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FDA’s Drug Safety Report

In October, FDA published a 40-page report on their procedures in place to monitor drug safety, called Drug Safety Priorities. Initiatives & Innovation. It is a well-written and detailed report on what FDA is doing to ensure and enhance post-marketing drug safety. It’s definitely worth the read.

I will summarize some of the key areas and some of the lesser known initiatives.



After an introduction by Dr. Janet Woodcock, the Director of CDER, there is a brief summary of FDA’s goal of drug safety oversight across the entire product life cycle. The report traces the history of change at FDA since the 2006 Institute of Medicine report on FDA. This report was requested by FDA and done by a blue-ribbon panel that was gracefully critical of FDA. It made many recommendations that FDA took to heart and has begun implementing.  The contents of this section are fairly well known but it is worth the read.  A chart on page 6 summarizes the entire safety monitoring process up to postmarket monitoring.

Another chart on page 7 details the postmarketing system which includes:

Some of the highlights focusing on less well-known aspects of FDA’s safety world:


Safety First Initiative

This began in 2008 and was largely an internal change in policies and procedures to increase postmarketing safety which was perceived to be less rigorous than the premarket safety review leading to NDA approval. This led to many changes including FDA’s requiring/requesting additional clinical trials after marketing, Risk Evaluation & Mitigation Strategies (REMS) as well as the creation of multi-disciplinary teams to better evaluate and track risk. The goal of the teams is to determine whether the benefit-risk evaluation remains positive and whether new requirements (e.g. label changes, additional studies, new or modified REMS, market withdrawal) are needed.  Much of the change was behind the scenes at FDA and less visible.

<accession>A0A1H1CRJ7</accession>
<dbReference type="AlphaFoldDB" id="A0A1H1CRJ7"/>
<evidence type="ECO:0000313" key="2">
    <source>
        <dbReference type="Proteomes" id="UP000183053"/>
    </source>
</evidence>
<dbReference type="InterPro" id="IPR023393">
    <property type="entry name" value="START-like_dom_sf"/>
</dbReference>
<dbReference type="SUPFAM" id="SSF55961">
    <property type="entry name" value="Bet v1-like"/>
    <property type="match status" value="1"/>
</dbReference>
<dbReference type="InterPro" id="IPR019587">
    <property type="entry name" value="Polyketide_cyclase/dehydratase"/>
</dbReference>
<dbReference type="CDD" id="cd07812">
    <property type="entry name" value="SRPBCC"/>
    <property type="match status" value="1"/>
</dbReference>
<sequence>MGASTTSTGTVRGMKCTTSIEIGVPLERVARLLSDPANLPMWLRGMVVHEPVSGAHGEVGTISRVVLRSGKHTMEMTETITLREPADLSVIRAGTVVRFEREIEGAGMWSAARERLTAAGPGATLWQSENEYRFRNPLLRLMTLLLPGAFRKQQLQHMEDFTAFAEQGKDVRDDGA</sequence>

Jump Start is a program that is being put in place to enhance computerization and electronic review of data and safety issues. It is a software platform for early assessment of data quality and product safety. Basically, it is meant to allow reviewers to spend more time on medical and safety review and less time on data manipulation. It includes a data warehouse for clinical trial data, as well as building analysis libraries and other tools for data analysis.



This is the FDA’s Adverse Event Reporting System and replaced an earlier system called AERS. FDA now gets about 1.4 million MedWatch (or equivalent) reports, of which 95% come from sponsors and manufacturers; the remainder come directly from the public. FDA monitors data from FAERs on a weekly basis as well as further reviews, quarterly, bi-annually and annually. Additional reviews are done on drugs 18 months after approval.  These reviews may lead to further evaluation using data from other systems and databases (Sentinel, Medicare/Medicaid, VA etc.).

FDA reiterates the important concept that because…

“AEs are substantially underreported, FAERS data cannot be used to calculate the incidence of a specific AE…reports submitted to FAERS are a highly selective sample of the events observed in real-world medical practice, which are frequently confounded by factors such as multiple drug use and worsening of pre-existing disease.  As a result, it is rarely, if ever, certain that a reported AE was actually caused by an associated drug product. Despite these limitations, FAERS remains a very useful surveillance tool.”

Interestingly, FDA’s workload is skyrocketing with very significant growth in the number of reports received.  FAERS now has over 12 million reports.


The Sentinel System

This is FDA’s move into “big data.” This is a national, integrated electronic system using shared health care databases outside FDA including academic centers, healthcare systems, health insurers and patient advocacy groups. The system allows the agency to actively, and often in real-time, monitor specific products and “product scenarios” and to access healthcare data on 193 million members of health care plans. The document stresses several times that patient privacy controls are in place.


Safety Research Interest Group

This group was put in place after 2011 to identify “regulatory science and research needs and priorities.” They have identified seven key needs:

  1. Improve access to postmarket data sources and explore the feasibility of their use in analyzing safety signals.
  2. Improve risk assessment and management strategies to reinforce the safe use of drugs.
  3. Evaluate the effectiveness of risk communications of drug safety information to health care providers and the public.
  4. Improve product quality and design, manufacturing processes, and product performance relating to safety.